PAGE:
When it comes to attracting customer attention sometimes a little information goes a long way. Feelings have a critical role in the way customers are influenced and few are stronger than the pull of curiosity.
Curiosity occurs when there is a gap between what we know and what we want to know. For brands, this offers significant power when influencing customers because the drive for knowledge is not only a key motivation in the decision making process, it’s also instinctual.
Excite Curiosity to Grow Your Brand and Drive Sales
Utilizing emotions constructively can be key to increasing sales. California Pizza Kitchen created a campaign that engaged the customer by tapping into their natural curiosity. The “Don’t Open It” Thank you card was a coupon campaign with an interesting twist.
Customer’s received the card with their receipt. The card contained what they would receive on their next visit. It could be a free desert or $50 voucher for example. However they could not find out what exactly they would receive until they brought the card unopened with them on their next visit. If the card was opened before they returned to the store for their next purchase the prize inside became null and void.
The intrigue is built around the promise of something of value. Teasing with the list of possibilities is critical to arousing curiosity. The success of the campaign was built around building curiosity but guaranteeing something worthwhile as the reward.
Use the Unexpected to Gain Attention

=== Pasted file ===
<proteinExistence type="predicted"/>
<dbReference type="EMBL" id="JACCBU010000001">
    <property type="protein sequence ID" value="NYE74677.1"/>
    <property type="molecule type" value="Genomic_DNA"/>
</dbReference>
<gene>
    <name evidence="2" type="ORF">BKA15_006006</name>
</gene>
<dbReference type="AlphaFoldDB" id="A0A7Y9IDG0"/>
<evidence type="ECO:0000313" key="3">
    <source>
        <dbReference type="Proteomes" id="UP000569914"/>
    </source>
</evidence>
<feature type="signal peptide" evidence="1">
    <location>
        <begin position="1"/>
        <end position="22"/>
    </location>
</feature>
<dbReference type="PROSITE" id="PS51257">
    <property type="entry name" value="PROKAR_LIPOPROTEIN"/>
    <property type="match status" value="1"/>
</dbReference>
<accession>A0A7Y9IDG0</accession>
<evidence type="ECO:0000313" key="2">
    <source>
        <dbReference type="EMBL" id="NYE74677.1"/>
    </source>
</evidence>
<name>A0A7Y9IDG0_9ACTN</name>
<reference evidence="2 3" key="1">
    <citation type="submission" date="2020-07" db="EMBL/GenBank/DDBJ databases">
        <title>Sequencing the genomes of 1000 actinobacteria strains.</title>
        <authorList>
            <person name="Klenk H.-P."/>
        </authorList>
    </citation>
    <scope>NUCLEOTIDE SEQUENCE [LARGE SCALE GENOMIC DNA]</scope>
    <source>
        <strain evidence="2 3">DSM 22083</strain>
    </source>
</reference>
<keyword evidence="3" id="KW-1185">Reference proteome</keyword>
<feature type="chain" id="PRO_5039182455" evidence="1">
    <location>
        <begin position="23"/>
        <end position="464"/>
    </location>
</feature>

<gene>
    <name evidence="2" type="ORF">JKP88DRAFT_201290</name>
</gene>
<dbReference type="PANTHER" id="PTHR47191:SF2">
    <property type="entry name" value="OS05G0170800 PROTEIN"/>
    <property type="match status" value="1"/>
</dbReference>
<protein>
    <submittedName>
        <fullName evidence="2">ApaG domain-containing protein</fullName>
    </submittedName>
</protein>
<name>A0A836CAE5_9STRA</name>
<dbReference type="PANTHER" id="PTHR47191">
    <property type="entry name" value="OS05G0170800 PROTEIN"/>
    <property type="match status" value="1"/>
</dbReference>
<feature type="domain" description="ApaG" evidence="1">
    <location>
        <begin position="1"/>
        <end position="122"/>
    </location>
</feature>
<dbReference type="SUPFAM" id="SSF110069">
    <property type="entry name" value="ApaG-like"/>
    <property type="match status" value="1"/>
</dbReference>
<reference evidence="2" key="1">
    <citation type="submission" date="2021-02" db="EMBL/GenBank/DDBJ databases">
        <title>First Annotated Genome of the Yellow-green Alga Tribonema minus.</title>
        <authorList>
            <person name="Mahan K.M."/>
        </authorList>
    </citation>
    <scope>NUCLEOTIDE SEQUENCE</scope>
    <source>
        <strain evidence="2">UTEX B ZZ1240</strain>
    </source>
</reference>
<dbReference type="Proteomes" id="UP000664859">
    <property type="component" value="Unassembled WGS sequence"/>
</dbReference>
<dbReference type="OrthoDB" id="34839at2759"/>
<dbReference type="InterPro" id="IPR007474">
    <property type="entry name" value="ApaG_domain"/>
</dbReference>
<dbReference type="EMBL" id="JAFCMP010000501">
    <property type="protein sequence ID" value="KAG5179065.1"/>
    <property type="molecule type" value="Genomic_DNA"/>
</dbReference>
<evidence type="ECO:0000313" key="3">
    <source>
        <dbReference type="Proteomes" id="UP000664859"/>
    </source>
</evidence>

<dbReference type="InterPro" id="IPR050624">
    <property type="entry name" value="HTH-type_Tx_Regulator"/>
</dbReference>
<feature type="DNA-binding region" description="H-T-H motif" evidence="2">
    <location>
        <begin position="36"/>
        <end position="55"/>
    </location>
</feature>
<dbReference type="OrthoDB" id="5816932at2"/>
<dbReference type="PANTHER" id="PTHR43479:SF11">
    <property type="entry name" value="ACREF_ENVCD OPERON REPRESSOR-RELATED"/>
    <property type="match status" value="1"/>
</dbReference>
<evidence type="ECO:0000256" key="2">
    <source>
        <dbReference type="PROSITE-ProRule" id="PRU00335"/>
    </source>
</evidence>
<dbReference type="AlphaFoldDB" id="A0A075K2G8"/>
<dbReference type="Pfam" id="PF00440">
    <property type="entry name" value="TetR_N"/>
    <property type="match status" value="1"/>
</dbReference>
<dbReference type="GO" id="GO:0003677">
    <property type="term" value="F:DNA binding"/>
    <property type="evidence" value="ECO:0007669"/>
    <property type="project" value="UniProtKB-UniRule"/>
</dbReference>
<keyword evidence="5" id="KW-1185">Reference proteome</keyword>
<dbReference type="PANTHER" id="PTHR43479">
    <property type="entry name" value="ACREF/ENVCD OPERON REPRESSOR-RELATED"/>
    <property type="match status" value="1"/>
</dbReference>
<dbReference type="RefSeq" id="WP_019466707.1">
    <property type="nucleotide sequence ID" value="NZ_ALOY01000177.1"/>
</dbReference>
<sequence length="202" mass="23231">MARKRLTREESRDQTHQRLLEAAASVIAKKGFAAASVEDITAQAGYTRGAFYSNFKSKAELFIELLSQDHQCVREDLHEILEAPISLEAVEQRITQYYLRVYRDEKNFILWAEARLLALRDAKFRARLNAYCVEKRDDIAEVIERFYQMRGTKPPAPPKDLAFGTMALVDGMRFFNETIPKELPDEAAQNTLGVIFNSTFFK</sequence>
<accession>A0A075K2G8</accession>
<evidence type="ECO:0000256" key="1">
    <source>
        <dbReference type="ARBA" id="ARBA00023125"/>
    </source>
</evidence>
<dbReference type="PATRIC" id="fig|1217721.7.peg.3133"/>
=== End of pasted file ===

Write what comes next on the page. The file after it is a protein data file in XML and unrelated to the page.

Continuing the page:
Red Square Agency did a test campaign using Facebook Ads to examine the pull of curiosity on customer behavior. They created four Facebook advertisements. Three were real advertisements, the fourth was a picture of a large grey-haired cat called Cous Cous with the tag “This ad features a cat: it has nothing to do with Red Square Agency but we hope you will click on it anyway”.
After a month, Cous Cous had received twice as many clicks as the other real advertisements. The success of Cous Cous was credited to the advertisement exciting curiosity with the audience. Whether those click throughs translated into meaningful sales or merely attracted attention is not clear. What the campaign did highlight was that sometimes it is the unexpected that can trigger the desired response with customers.
Invoke the Pull of the Unknown
All marketing communication strategies involve a certain level of intrigue; just enough information to make it interesting. When customers are teased with a hint of what is on offer the draw of curiosity can be irresistible.
During his time at Apple, Steve Jobs became the master of exploiting natural curiosity to the company’s advantage. Jobs would hint at a product demo, would leak a product proto type and then Apple would embargo all official information between the demo and the release.
By the time the product was released the world would be a buzz with bloggers and Apple loyalists interpreting and speculating as to the latest features and design. This practice consistently sees Apple receiving expressions to buy reaching far into the millions before their products are even released.
In October 2012 Sony released a series of mysterious advertisements called “The Arrival”. With no information or hint as to whether the ‘arrival’ referred to a game or to a new Sony product, the internet became awash with speculation.
Customers and critics alike generated an unprecedented level of attention sparked by curiosity and driven by expectation. It’s not clear what Sony were releasing but either way, they certainly had people’s attention.
Pushing information at the customer gives them the tools they need to make an informed decision during the purchasing process. However sometimes withholding critical information can invoke the pull of the unknown, and draws the customer to actively seek information putting the power back in the hands of the brand.
Use curiosity to your advantage, as part of your brand strategy, by limiting information and leaving something to the imagination.
• Can you invoke the pull of the unknown with your customers?
• Have you leveraged the irresistible pull of ‘curiosity’ to underpin some of your marketing campaigns?